The online real money gaming industry has been in a state of turmoil with the recent changes recommended by the Goods and Services Tax (GST) Council recommending 28% GST on every deposit, that has been implemented by the central government from 1st October, 2023, despite fervent pleas by the industry to defer or reconsider the levy.
Besides the massive hike in the tax rate prospectively, the industry is also grappling with the ghost of retrospective taxation, where the Directorate General of Goods and Services Tax Intelligence (DGGI) has either issued or is in the process of issuing showcause notices to over 35 gaming companies.
The notices sent by the taxman are claiming backdated GST dues from 2017 onwards from real money gaming and casino companies at the rate of 28%. It is estimated that the total quantum of all showcause notices issued to gaming companies will exceed Rs. 2.5 lakh crores. GST officials started sending notices to gaming companies after the Supreme Court by its order dated 6th September, 2023 stayed the favourable order of the single judge of the Karnataka High Court, which had quashed the Rs. 21,000 crore notice to online rummy platform Gameskraft.
Justice SR Krishna Kumar of the Karnataka High Court in his judgment dated 11th May, 2023 had stated that online rummy played for stakes does not amount to gambling and betting, and the showcause notice issued by the department was arbitrary, without jurisdiction and totally illegal.
However, hearing the department’s appeal against this judgment, a 3-judge bench of the Supreme Court in its order on 6th September, 2023, ordered ad-interim stay in the matter and issued notice in the matter, thereby enabling the department to issue showcause notice to similarly placed online gaming companies. The decision in the Gameskraft matter will perhaps be the most crucial decision that will decide the issue of survival of the industry.
Here are the 3 pending cases in the apex court that will be heard soon and decide the fate of the industry in the next few months:
1) Directorate General of Goods and Services Tax Intelligence HQ v. Gameskraft Technologies Private Limited
As discussed above, the outcome of the Supreme Court in the Gameskraft matter will decide whether online games offered for stakes amount to ‘gambling’ or ‘betting’ or not. A decision against Gameskraft and in favour of the revenue department will not just ensure that Gameskraft and all other companies will face tax dues several times more than their turnover, but also raise question marks on the legality of the platforms under state gaming laws, and further potentially lead to the foreign investments raised by companies being investigated. A bench led by Chief Justice of India Dr. DY Chandrachud is expected to hear the matter on 10th October, 2023.
2) State of Maharashtra v. Gurdeep Singh Sachar
The Bombay High Court had in 2019 dismissed a Public Interest Litigation (PIL) by one Gurdeep Singh Sachar seeking to hold fantasy sports platform Dream11 as offering gambling and betting services and make them pay 28% GST on the full value of contest entry fees.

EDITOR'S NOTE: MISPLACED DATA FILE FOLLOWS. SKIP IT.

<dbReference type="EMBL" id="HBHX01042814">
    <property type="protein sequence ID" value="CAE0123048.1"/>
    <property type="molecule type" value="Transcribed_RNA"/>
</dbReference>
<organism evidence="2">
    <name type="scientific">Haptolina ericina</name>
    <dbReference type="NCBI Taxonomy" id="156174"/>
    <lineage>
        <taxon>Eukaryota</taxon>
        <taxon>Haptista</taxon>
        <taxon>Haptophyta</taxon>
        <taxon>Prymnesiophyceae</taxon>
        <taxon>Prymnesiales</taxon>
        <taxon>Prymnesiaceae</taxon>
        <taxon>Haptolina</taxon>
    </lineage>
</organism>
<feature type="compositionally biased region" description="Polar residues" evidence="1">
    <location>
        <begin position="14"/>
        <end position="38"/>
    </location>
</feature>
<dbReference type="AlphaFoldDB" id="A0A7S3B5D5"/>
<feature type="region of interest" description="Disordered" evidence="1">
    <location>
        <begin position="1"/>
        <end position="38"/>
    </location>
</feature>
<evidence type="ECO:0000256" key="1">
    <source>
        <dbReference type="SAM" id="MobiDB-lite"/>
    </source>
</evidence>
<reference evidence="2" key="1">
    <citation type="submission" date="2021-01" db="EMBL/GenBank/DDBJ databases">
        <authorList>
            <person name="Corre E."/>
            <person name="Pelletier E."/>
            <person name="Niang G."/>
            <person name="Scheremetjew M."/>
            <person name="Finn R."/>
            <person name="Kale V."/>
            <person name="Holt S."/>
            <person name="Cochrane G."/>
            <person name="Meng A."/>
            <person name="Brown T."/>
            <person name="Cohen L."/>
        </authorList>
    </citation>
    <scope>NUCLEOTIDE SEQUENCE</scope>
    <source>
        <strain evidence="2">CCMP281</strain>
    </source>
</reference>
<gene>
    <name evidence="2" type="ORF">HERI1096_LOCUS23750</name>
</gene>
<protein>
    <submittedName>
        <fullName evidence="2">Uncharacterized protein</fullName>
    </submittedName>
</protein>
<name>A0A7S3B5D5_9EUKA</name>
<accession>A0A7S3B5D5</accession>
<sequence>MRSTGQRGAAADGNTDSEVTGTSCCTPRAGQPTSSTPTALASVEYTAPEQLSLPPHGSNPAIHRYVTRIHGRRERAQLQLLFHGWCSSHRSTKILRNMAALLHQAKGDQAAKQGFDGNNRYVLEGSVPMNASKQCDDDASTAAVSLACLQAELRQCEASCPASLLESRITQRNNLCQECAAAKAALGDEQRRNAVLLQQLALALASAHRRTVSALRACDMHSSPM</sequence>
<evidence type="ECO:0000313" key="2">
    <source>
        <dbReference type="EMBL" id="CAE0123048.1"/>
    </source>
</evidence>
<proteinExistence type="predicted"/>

Although the Bombay High Court dismissed the PIL and held Dream11 to be a game of skill, outside the ambit of gambling and betting, and the Supreme Court dismissed appeals by Sachar and Union of India against the order, on 6th March, 2020 a bench led by the then CJI SA Bobde in an appeal filed by the Maharashtra government stayed the Bombay High Court and issued notice to all parties. The Supreme Court in the matter will finally and conclusively decide the legality of fantasy sports and whether they should pay tax on the face value of entry fees paid by each user.
The arguments have not been heard in the matter since March 2020. As per the automatic computer-generated date given on the Supreme Court website and advance causelist of the court, the matter is next scheduled to be listed on 9th October, 2023.
3) State of Tamil Nadu v. Junglee Games India Private Limited & Others
The Tamil Nadu and Karnataka governments have filed appeals against judgments of their respective High Courts that struck down the respective state law amendments banning online games played for stakes. The online gaming companies in the High Court had contended that playing online skill-based games like rummy for stakes and organising such games was a fundamental right under the constitutional and a complete ban on such games was arbitrary, disproportional and unconstitutional. Both the Karnataka and Madras High Courts had found favour with these arguments and struck down the laws introduced by the two states as unconstitutional.
However, appeals filed by both Karnataka and Tamil Nadu governments were admitted by the Supreme Court on 22nd September, 2023 and the matters have been listed for final hearing on 7th December, 2023. The final outcome in these matters will decide whether state governments can impose a complete ban on online skill-based games played for stakes.
The outcome in all three pending matters before the Supreme Court is extremely crucial for the online gaming industry and will be eagerly watched by all stakeholders. Final hearings in all these matters are expected to take place over the next few months and a decision in these matters may potentially be delivered by 2024.